The wait for a coordinated U.S. package of policy measures to offset the impact of the Covid-19 outbreak goes on, although House Speaker Nancy Pelosi told reporters that a deal was “near”. Europe enacted more emergency measures as the virus continued its spread, while accurate U.S. data remain elusive due to delays in widespread testing and the lack of comprehensive data on test results. The Treasury bond market stabilized after the Federal Reserve’s announcement of a $1.5 trillion liquidity injection.
1. U.S. coronavirus response ‘near’ says Pelosi; Trump dumps on CDC
House Speaker Nancy Pelosi said an agreement with the Trump administration is near over policy measures to address the economic impact of the coronavirus.
President Trump had pushed back against the House Democrats’ proposals on Wednesday and Thursday because, he argued, they contained too many “goodies” from an “ideological wishlist” that had little to do with the crisis at hand.
2. Virus spreads in Europe; still hard to track in U.S.
Europe enacted more emergency measures, with France becoming the latest to announce the closure of all schools nationwide. The German state of Bavaria did likewise, but Germany’s response remains fragmented, due to the fact that state governments rather than the federal government have the power over many decisions.
The actual spread of the virus in the U.S. still remains frustratingly difficult to track, due to shortcomings in nationwide testing and diagnostics procedures. A top health official in Ohio estimated on Thursday that more than 100,000 people in the state have coronavirus, a number that underscores the limited testing so far.
3. Stocks set to bounce at opening
U.S. stock markets are set to open sharply higher at the open on hopes that the combined monetary and fiscal measures in the U.S. will put a floor under the market.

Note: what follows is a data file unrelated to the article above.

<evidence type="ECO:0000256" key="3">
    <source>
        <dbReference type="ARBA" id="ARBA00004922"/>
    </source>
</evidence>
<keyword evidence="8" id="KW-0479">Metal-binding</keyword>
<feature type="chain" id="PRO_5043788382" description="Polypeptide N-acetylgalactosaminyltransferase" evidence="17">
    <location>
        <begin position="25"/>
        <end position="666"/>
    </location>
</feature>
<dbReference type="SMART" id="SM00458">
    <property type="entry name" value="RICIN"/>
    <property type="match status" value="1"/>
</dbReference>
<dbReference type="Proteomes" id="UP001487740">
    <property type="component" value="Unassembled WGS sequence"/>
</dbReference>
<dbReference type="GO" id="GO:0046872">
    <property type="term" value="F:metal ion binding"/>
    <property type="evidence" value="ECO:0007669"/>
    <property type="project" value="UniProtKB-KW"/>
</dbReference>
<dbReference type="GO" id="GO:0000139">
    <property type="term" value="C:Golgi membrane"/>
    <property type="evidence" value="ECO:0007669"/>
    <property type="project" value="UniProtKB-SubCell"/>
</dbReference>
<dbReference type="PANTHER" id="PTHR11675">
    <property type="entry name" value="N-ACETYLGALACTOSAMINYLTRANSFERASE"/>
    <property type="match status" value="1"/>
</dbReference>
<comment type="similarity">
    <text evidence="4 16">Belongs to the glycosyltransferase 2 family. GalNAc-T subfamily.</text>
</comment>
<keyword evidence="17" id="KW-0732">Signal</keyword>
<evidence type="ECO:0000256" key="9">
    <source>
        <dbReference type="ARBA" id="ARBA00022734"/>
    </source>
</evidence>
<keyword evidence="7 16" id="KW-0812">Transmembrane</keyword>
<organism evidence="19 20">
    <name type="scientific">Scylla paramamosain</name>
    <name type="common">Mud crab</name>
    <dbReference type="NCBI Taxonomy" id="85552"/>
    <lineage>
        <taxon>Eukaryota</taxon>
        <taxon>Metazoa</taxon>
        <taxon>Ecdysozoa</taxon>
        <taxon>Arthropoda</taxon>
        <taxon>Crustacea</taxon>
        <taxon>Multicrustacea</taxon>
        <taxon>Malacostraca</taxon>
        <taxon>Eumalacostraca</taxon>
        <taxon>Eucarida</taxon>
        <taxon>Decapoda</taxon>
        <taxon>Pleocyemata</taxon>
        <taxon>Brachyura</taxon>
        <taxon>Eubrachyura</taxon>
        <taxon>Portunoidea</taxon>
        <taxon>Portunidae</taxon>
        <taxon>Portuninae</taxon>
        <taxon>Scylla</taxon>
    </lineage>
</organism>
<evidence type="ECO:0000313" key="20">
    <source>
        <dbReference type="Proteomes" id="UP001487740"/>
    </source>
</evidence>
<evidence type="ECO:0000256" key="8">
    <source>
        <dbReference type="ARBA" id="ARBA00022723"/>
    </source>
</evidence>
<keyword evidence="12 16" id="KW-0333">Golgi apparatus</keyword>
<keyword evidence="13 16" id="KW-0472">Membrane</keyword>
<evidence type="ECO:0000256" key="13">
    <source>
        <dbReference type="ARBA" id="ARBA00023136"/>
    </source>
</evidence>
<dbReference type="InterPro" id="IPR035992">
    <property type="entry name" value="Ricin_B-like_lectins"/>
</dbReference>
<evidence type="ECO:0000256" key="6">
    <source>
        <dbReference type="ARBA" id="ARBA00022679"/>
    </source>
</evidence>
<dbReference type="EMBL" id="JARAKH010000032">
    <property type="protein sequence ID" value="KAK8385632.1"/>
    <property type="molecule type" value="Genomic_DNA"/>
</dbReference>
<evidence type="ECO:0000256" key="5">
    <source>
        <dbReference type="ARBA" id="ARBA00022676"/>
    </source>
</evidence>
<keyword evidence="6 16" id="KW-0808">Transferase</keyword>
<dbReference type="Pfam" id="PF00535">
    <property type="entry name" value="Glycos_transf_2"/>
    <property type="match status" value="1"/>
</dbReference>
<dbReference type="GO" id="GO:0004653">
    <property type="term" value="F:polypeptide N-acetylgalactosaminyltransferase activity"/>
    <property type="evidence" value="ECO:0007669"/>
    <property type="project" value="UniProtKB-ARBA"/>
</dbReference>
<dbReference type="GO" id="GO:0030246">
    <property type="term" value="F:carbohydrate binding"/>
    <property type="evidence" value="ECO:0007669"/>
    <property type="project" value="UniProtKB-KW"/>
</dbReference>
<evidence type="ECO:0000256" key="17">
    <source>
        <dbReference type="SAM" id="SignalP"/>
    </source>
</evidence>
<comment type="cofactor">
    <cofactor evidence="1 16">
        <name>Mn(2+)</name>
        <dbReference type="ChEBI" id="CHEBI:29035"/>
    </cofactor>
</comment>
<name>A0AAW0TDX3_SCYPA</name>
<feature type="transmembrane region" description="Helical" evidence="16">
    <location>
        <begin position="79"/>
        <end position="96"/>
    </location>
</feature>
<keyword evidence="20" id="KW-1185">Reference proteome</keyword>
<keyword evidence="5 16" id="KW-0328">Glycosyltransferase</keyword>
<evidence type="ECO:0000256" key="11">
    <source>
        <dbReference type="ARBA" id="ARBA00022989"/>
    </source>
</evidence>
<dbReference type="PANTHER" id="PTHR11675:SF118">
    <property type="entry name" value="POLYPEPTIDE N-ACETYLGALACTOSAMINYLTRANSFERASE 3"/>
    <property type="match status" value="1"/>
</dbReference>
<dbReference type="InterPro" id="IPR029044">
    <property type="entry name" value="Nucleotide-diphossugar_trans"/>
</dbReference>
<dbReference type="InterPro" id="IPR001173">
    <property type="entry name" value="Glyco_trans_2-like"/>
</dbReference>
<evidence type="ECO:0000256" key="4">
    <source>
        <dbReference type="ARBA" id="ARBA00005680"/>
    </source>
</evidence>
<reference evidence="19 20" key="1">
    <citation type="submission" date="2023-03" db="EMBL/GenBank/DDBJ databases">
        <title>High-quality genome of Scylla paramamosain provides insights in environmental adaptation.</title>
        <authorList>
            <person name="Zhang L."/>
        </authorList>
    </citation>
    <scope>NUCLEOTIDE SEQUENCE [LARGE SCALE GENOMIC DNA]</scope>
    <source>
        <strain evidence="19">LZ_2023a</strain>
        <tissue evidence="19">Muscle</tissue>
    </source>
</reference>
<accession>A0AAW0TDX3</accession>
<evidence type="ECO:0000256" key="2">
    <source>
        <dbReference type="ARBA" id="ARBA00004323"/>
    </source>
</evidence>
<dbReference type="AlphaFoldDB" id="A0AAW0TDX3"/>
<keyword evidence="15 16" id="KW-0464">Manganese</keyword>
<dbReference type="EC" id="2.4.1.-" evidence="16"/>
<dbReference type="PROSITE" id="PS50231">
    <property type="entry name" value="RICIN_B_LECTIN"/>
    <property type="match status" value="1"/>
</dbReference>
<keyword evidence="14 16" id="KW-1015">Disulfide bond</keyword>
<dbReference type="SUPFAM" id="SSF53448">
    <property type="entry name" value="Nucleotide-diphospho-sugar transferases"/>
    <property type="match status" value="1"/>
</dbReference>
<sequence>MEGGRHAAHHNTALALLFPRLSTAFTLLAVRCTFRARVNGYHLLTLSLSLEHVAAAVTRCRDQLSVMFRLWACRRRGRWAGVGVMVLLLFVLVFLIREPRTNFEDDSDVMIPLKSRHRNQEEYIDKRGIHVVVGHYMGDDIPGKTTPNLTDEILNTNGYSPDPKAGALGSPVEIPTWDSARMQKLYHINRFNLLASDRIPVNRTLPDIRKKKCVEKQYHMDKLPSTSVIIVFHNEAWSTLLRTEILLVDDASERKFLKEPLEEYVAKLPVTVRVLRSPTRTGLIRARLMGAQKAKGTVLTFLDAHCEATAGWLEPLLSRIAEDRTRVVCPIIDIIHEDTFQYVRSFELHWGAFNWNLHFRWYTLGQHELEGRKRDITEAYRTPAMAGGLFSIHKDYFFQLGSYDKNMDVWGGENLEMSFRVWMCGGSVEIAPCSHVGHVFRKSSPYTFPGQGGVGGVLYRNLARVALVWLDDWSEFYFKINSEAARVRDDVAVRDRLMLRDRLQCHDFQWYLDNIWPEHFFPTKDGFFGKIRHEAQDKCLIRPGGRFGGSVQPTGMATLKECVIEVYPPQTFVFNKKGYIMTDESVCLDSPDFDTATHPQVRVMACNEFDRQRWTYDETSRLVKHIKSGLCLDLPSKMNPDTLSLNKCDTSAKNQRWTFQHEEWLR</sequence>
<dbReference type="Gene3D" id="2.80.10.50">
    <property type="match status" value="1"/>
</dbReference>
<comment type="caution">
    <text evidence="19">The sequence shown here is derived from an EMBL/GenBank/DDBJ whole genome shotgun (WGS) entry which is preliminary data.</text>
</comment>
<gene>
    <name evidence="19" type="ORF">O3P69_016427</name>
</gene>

While this week’s economic indicators have largely passed by unnoticed, the Michigan Consumer Sentiment index due at 10 AM may be one of the first indicators to show the evolving impact of the virus on the economy.
4. Treasury market responds to Fed injection
The U.S. Treasury market unfroze a bit after the Federal Reserve moved to restore liquidity in the world’s largest and deepest capital market, which provides an essential reference point for the price of risk-free credit.
The Fed announced on Thursday open market operations to buy $1.5 trillion of short-term government paper. It also said that, from Friday, it will start to redistribute $60 billion of planned bill purchases across the rest of the government yield curve – a measure that analysts said paved the way for the resumption of full-blown quantitative easing, possibly as early as the Fed’s policy meeting next week.
5. Global central banks keep pumping in the cash
Central banks around the world continued to act to support their respective financial systems. The People’s Bank of China said it will cut the reserve requirement ratio for selected banks, a move that will release an estimated 550 billion yuan ($79 billion) in funding while the Reserve Bank of Australia injected A$8.8 billion in liquidity into the local repo market.
The central bank of Norway cut its key rate by 50 basis points, amid other measures, while the Swedish Riksbank said it would extend up to 500 billion kronor ($51 billion) in new loans to the country’s banks.